For decades, Dr. Ruth Westheimer made a name for herself by making much of America squirm, talking openly about sex at a time when nobody else was. Ask Dr. Ruth, the Hulu and Magnolia Pictures documentary that explores her life, gives viewers insight that’s hilarious, heartfelt, and uncomfortable—sometimes all at once—into the woman who opened that door.
RELEASE DATE: 6/1/2019
DIRECTOR: Ryan White
Ahead of her 90th birthday, famous sex therapist Dr. Ruth Westheimer looks back at her life.
We’re in the midst of a documentary boom, with films like Won’t You Be My Neighbor? and RBG not only winning over critics but also becoming massive box office hits. Ask Dr. Ruth, at least in concept, follows in the footsteps of the documentaries on Fred Rogers and Ruth Bader Ginsberg. It takes a crowd-pleasing deep dive into the life of a beloved public figure, filled with old clips and interviews. Dr. Ruth, who appears frequently in the documentary, is as sharp as ever. Much of it will feel familiar, akin to revisiting an old friend—especially if you listened to Dr. Ruth on the radio or watched her on TV. Dr. Ruth often seems larger than life no matter what room she’s in, and Ask Dr. Ruth showcases that aplenty.
Take Dr. Ruth’s home in Washington Heights, for instance. She’s lived in her three-bedroom apartment for decades, and it’s filled to the brim with a lifetime of keepsakes and mementos. There’s something tangible about the memories Dr. Ruth shares with the documentary crew (and viewers), particularly when she brings out laminated pages from her decades-old diary.
These diary entries, along with animation from Neko Productions, bring to life the vivid imagery of Dr. Ruth’s childhood in Frankfurt, Germany, and the Swiss orphanage to which her parents sent her for several years to escape the Nazis. Although it’s been more than 70 years since she experienced it, Dr. Ruth’s memories of being separated from her family and discovering what happened to them during the Holocaust are still raw, even as she tries to keep her guard up and her emotions in check. (According to Dr. Ruth, German Jews don’t cry in public, and her children have only seen her cry once, after the death of her third husband, Manfred Westheimer.)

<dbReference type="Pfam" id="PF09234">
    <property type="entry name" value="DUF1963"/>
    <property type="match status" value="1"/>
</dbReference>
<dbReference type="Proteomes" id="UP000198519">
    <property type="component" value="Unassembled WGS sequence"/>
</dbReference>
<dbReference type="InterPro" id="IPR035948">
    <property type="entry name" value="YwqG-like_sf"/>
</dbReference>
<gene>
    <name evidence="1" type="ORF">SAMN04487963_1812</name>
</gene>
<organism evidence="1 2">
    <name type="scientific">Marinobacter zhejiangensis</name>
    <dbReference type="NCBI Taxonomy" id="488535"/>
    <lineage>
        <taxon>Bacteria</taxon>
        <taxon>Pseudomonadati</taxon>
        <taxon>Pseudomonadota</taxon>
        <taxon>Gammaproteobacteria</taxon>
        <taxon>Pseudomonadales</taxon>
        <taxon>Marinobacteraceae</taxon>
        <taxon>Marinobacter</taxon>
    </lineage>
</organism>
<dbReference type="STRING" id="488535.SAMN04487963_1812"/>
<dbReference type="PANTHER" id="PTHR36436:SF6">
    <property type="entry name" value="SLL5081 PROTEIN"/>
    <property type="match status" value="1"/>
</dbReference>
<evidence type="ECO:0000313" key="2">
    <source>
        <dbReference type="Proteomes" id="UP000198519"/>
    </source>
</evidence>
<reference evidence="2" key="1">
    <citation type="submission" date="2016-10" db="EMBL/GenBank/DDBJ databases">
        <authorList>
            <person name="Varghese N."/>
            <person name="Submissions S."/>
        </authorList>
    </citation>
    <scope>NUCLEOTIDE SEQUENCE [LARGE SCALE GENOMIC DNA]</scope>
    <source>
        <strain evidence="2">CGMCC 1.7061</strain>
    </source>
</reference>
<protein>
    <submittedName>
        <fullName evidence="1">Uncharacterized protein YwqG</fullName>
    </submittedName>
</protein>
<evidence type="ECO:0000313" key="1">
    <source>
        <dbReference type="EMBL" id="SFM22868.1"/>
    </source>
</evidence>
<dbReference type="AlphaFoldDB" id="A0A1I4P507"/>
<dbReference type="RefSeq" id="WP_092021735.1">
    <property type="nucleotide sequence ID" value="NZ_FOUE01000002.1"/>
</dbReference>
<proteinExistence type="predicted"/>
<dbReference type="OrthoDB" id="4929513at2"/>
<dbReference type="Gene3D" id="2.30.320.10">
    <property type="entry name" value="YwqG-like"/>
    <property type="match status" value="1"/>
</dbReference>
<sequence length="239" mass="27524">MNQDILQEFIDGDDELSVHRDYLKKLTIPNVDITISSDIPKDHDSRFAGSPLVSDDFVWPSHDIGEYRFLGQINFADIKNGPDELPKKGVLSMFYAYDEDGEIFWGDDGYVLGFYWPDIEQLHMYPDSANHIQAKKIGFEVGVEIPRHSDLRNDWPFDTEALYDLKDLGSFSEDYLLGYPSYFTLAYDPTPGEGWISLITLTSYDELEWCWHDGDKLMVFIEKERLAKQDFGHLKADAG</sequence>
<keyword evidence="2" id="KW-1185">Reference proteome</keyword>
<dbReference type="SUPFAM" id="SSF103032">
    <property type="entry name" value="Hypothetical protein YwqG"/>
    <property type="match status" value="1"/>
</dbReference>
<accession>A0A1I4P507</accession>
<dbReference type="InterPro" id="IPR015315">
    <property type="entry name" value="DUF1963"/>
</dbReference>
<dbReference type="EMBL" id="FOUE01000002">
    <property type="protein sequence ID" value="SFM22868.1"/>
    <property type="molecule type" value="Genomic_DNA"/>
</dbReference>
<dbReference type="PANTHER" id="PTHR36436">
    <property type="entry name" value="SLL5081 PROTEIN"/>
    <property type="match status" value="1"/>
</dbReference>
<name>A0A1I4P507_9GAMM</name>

She matter-of-factly recounts other details of her adolescence with a smile on her face. In one particularly amusing sequence, Dr. Ruth visits Walter, her first boyfriend whom she met at the Swiss orphanage, and they reminisce about their relationship (along with how Walter lent her his books after she was barred from attending school) in full earshot of Walter’s wife. Elsewhere, Dr. Ruth talks about training to become a sniper in 1947 Palestine as war broke out in the country. She also discusses how each of her three marriages played a role in her life, but describes only her final marriage as a real marriage.
But what Ask Dr. Ruth also does, without pushing too much (too little at times), is look at what makes its subject uncomfortable, with illuminating results. Her frankness about sex made people squirm in the ’80s—and probably will today, because we still don’t know how to talk about sex—but the moment you call Dr. Ruth a feminist (as her granddaughters do in the documentary), she starts to squirm herself.
She also doesn’t talk about politics, even though sex is political (as was her open support for gay men at the height of the AIDS crisis). We’re more open about talking about sex now than we were nearly 40 years ago, but at times it can still feel like a political act. Ask Dr. Ruth encompasses that sentiment.
“I have an obligation to live large and make a dent in this world,” Dr. Ruth says at one point. She’s been doing it for decades. And if Ask Dr. Ruth is any indication, she won’t be stopping anytime soon.
Ask Dr. Ruth is screening at the Tribeca Film Festival and will be released in select theaters May 3.